Aging with Meaning and Purpose(Posted July 3, 2020)
Change is the one constant in our lives that we know is true. If we are fortunate enough to live a long life, we will be faced with many changes and transitions over our life course. Despite this truth, embracing change as we age can become increasingly challenging.
Researchers remind us that we are living in an era of longevity – a period in history which has created both opportunities and challenges that those of past generations did not fully experience. So, it’s True!! 50 really is the new 40, 60 is the new 50, and 70 is the new 60! However, this additional gift of time may also mean that we need to rethink our aging relative to careers, relationships, finances, and education (L. Gratton & A. Scott – “The 100-Year Life: Living and Working in the Age of Longevity”).
We also may need to rethink what brings us joy, satisfaction and motivation in our later life chapters. Those things that created meaning and purpose in our earlier life chapters are no longer relevant...children are raised, careers have peaked, friends have moved. The social, professional and relational constructs that worked for us in the past, may no longer feel like the best fit anymore. We have officially crossed into the season of middlescense. A stage full of paradoxes – ending and beginning, fear and excitement, pulling back and taking risks, loss and gain.
Much like adolescence, the season of mid-late life can create a similar state of confusion and uncertainty. It’s during both of these life stages that we may experience feelings of being lost, stuck, less confident, restless and undefined. These periods often create a sense of aimlessly floundering through the wilderness with no clear direction or clarity on which path to pursue next.
Reimagining our lives and the possibilities of “What’s Next” can help us better embrace our later life stages and age more successfully and with a greater level of satisfaction. Letting go of our “old story” helps us incorporate a remarkable new mindset and embrace a “new story” for our next life stage (R. Leider – “The Power of Purpose: Find Meaning, Live Longer, Better”).
A more meaningful and purposeful “second half” is very much achievable through the exploration of strengths, core values, passions and interests. It’s an ideal time to re-examine priorities, goals, bucket list, and even legacy.
Tomorrow will be a new chapter in your life story...make it a meaningful one!
Gerontologist, Aging Strategist & Coach
AgeSmart Strategies, LLC
Bio of Kerry
Kerry Thomas is a Gerontologist and founder of AgeSmart Strategies, LLC. She is passionate about helping people thrive and age successfully by coaching people in mid-late life on how to create and sustain meaningful and purposeful next chapters. Kerry relies on strategic tools and training to assist clients in gaining clarity and direction during this season of life, by turning their core values and interests into an achievable and purposeful road map.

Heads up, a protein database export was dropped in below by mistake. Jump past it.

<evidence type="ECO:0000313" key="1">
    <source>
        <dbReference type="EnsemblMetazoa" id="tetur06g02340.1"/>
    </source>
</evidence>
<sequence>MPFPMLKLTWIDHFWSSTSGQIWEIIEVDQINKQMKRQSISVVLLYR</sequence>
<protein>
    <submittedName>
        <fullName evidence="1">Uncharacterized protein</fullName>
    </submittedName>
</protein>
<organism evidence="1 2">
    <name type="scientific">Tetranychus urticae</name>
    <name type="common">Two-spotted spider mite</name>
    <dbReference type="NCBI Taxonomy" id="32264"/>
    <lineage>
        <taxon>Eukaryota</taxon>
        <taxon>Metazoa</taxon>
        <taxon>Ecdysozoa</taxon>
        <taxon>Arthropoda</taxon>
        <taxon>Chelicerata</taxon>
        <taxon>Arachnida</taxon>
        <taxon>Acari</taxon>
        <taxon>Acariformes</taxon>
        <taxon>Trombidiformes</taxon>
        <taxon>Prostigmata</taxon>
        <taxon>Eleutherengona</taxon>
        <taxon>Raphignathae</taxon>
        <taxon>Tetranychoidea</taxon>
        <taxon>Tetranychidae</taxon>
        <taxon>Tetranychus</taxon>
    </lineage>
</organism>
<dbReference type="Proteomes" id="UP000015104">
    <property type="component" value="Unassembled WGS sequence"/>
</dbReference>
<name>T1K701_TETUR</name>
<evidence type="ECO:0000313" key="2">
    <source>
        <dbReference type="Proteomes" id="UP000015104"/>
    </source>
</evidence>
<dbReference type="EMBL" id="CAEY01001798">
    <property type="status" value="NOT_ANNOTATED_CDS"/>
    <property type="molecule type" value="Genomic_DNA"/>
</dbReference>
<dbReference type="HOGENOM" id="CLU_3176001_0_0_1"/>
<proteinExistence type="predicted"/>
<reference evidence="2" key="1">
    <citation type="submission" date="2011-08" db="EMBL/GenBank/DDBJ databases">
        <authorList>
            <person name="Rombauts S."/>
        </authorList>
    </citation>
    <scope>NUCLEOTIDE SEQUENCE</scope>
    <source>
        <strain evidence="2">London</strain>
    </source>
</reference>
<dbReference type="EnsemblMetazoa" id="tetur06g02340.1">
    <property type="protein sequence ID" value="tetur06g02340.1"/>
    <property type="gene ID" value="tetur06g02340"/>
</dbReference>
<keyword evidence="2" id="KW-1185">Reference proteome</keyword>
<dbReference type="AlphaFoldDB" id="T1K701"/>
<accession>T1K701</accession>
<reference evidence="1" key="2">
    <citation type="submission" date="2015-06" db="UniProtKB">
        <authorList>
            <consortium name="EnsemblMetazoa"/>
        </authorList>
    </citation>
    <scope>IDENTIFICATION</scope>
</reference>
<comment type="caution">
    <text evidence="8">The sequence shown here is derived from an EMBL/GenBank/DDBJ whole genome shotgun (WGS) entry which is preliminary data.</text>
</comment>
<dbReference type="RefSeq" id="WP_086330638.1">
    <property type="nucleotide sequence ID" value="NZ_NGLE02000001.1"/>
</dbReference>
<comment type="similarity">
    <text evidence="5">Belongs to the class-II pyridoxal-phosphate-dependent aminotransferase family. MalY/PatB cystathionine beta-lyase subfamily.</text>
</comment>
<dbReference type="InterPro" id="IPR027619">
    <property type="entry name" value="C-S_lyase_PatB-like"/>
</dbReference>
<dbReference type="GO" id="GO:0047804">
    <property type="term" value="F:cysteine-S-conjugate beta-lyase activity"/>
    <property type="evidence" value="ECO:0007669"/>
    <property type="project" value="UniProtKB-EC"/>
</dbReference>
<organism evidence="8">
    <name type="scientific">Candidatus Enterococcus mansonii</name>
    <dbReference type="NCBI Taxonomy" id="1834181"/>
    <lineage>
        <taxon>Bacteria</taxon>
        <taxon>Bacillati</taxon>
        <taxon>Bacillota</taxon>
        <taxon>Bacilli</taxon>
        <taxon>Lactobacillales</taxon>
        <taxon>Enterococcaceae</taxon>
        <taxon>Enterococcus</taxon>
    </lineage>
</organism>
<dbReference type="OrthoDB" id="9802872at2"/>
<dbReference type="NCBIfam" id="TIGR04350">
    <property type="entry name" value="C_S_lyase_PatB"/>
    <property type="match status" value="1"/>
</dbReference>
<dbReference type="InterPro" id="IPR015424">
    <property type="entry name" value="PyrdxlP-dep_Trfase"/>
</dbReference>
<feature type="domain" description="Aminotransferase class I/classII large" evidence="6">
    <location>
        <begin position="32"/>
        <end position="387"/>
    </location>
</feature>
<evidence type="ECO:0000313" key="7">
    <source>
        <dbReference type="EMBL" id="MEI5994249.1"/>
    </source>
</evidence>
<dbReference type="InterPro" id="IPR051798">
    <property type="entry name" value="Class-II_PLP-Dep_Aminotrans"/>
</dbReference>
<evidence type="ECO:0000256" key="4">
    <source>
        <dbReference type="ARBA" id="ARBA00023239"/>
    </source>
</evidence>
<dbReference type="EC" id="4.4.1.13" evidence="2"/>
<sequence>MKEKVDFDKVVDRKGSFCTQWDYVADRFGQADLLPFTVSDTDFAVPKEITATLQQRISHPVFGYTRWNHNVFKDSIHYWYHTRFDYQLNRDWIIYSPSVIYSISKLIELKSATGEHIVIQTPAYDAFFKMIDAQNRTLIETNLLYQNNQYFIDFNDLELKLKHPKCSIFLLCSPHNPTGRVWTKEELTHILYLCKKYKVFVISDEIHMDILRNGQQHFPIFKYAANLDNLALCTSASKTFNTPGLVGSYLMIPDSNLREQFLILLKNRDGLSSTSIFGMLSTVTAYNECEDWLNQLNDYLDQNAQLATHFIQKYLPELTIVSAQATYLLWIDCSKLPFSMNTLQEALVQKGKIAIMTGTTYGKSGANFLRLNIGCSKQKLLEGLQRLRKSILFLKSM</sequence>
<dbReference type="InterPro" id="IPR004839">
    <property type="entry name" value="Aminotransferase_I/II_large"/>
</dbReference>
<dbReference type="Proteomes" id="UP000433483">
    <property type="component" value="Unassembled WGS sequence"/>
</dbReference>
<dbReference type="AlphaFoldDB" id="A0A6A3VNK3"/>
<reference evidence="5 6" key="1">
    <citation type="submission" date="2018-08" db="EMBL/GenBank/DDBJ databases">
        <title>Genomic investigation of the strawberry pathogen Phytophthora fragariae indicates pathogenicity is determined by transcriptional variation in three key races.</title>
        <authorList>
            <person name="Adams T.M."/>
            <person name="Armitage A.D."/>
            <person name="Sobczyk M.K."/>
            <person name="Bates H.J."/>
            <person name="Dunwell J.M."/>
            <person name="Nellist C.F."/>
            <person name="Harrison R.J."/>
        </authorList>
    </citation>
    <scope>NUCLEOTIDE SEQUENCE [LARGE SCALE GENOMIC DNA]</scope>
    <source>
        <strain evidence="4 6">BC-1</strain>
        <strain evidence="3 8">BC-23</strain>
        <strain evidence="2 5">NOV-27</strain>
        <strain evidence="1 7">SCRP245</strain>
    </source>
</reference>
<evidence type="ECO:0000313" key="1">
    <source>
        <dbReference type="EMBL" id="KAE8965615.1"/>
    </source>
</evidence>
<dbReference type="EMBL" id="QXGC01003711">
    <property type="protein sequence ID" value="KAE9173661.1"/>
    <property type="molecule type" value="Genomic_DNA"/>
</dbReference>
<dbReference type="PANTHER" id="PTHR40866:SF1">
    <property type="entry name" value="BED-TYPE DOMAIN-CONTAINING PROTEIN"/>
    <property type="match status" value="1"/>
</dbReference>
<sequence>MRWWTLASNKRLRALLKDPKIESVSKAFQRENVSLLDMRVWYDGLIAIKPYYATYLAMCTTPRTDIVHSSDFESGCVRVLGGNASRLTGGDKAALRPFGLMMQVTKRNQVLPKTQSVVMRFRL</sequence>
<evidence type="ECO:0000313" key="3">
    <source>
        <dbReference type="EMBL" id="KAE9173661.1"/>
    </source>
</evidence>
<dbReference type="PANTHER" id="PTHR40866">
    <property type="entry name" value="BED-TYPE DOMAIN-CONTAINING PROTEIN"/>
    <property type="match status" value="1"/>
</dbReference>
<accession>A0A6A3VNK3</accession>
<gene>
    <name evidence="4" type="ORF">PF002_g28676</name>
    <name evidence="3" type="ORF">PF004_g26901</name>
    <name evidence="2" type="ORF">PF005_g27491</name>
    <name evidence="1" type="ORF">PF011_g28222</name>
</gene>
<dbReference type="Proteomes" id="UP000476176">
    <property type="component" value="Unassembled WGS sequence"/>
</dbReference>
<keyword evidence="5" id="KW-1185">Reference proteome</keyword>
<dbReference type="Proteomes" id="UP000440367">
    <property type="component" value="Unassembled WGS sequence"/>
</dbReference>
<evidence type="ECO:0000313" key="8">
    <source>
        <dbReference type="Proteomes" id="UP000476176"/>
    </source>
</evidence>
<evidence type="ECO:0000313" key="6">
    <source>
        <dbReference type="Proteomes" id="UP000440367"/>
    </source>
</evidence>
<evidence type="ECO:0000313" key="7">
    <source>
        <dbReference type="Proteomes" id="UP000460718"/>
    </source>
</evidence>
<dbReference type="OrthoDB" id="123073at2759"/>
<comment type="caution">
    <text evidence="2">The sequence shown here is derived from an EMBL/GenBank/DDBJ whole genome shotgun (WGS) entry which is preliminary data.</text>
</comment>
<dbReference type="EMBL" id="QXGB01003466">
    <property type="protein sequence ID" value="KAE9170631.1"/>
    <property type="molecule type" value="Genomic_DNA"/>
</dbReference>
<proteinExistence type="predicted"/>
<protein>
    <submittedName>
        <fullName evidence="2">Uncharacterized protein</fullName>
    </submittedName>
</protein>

Additionally, Kerry has focused much of her gerontological research on the impact that an Aging Workforce will have on U.S. business and older workers in coming years. 10,000 people turn 65 every day and many are working past the traditional retirement age, either by choice or need. Relative to this topic, she has served as a guest lecturer at Georgia State University and as a speaker for the Southern Gerontological Society and the International Council on Active Aging.
Earlier in her career, Kerry was Vice President of National Accounts & Public Relations for Piedmont Office Realty Trust, a $5 billion New York Stock Exchange traded Class-A office Real Estate Investment Trust (REIT). She also served in various Sales, Public Relations, Marketing and Client Relationship Management (CRM) capacities for Wells Real Estate Funds, Georgia-Pacific Corporation and the Georgia Institute of Technology’s Bobby Dodd Foundation.
Kerry launched a Women’s Special Interest Group for CoreNet Global, an association for corporate real estate and related professionals, and served 3 terms on the CoreNet Atlanta Chapter’s Board of Directors. Kerry holds a Master of Arts degree in Gerontology from Georgia State University and a Bachelor of Arts degree in Journalism from the University of Wisconsin-Madison. She resides with her husband, Joe, in Atlanta, Georgia and has two grown children. In her free time, she enjoys biking, yoga, and her role as a volunteer writing elder life stories, as well as facilitating elder life story workshops in group settings.
Material from www.thetransitionnetwork.org, 17:05:56 January 24, 2021.
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